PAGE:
One of the latest of these comes from China, where three scientists have led the engineering on new bioplastics that can be “tailored to needs.”
As reported by ScienceDaily.com, a team led by Jingjing Li and Yawei Liu (Chinese Academy of Sciences, Changchun, China), as well as Bo Wei (First Medical Center of PLA General Hospital) have achieved this first. Their research team has introduced a method for producing of protein-based plastics that are easily processable, biodegradable, and biocompatible, as well as having favorable mechanical properties.
“To do this they developed two lysine-rich proteins and produced them in bacterial cultures,” according to Science Daily. The steps involve “SRT” and “ELP,” the latter being a polypeptide similar to the connective tissue protein elastin. ELP does not have defined folding, which leads to toughness and elasticity. “SRT” consists of ELP plus crystalline segments of a squid protein with a β-sheet structure.
Said Science Daily: “Whether as packaging or toys, mulch films or cars [car components], plastics based on petrochemicals are ubiquitous—demand is rising, and so are the piles of garbage. Bioplastics based on natural materials like starch, or synthetic biomaterials like polylactic acid, have [hitherto] exhibited inadequate durability, biocompatibility, and/or biodegradability in most cases. In addition, they [have] often required complex, energy-intensive processing methods and toxic chemicals.”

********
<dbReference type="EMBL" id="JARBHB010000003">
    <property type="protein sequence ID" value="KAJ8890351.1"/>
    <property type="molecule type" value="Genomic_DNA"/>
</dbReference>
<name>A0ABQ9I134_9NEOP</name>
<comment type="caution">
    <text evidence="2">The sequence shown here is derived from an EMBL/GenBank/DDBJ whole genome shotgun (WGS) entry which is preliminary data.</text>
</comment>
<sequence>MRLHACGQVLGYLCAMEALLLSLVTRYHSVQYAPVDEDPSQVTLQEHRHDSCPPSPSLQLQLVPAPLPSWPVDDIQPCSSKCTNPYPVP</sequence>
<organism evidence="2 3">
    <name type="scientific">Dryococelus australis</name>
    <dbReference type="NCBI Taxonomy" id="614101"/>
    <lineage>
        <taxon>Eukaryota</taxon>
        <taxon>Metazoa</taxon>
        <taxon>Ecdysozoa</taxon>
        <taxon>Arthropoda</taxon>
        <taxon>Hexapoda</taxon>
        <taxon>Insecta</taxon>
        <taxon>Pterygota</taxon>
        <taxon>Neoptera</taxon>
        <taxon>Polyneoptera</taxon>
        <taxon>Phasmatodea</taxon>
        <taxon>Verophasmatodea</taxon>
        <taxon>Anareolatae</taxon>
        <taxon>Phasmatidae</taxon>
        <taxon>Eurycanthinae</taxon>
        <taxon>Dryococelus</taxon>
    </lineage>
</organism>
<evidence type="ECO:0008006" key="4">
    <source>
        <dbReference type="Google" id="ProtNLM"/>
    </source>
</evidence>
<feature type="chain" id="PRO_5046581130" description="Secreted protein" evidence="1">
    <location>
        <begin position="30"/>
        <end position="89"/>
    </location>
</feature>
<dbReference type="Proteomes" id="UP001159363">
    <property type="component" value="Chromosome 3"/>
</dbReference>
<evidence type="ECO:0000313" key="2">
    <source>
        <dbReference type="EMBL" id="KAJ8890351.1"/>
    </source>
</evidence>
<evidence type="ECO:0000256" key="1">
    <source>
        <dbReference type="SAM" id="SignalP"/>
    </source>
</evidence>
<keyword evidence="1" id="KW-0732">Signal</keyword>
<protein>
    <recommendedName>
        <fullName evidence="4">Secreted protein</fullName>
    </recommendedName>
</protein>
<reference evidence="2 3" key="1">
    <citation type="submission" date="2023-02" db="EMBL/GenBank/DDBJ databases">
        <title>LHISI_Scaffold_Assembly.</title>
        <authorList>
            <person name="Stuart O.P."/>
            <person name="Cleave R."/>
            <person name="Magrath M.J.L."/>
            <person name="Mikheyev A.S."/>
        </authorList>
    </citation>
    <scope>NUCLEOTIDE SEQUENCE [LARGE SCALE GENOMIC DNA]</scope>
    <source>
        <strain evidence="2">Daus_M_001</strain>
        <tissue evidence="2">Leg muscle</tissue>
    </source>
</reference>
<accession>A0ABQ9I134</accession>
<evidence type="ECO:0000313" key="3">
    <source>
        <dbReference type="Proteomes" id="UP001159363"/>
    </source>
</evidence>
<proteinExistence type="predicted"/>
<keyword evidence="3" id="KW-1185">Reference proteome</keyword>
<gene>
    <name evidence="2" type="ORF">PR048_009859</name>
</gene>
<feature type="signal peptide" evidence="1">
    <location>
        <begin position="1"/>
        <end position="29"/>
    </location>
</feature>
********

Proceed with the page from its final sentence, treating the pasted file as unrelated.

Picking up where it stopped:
The new direction “allows for the production of bioplastics with high mechanical strength at room temperature in any shape desired, and without toxic chemicals or complex processing steps such as liquefaction, extrusion, or blow molding. Their breaking stress exceeds those of many commercial plastics.”
Among the possibilities raised by this breakthrough is the conceivability of toys being producing using this new, nontoxic bioplastic that can be dyed with food coloring.
“This material may also be used to seal wounds, as it has hemostatic effects. Implants were completely broken down within a few weeks.”
Bioplastics are Gaining Market Share
As one source has noted, bioplastics still represent less than one percent of the more than 367 million tons of plastic produced annually. But in contrast to the production volume of conventional plastics, which has experienced a slight decrease, the production volume of bioplastics has grown continuously since their introduction.
The source, European Bioplastics, attributed the trend to a rising demand (for bioplastics in general) helped by the emergence of more sophisticated applications and products.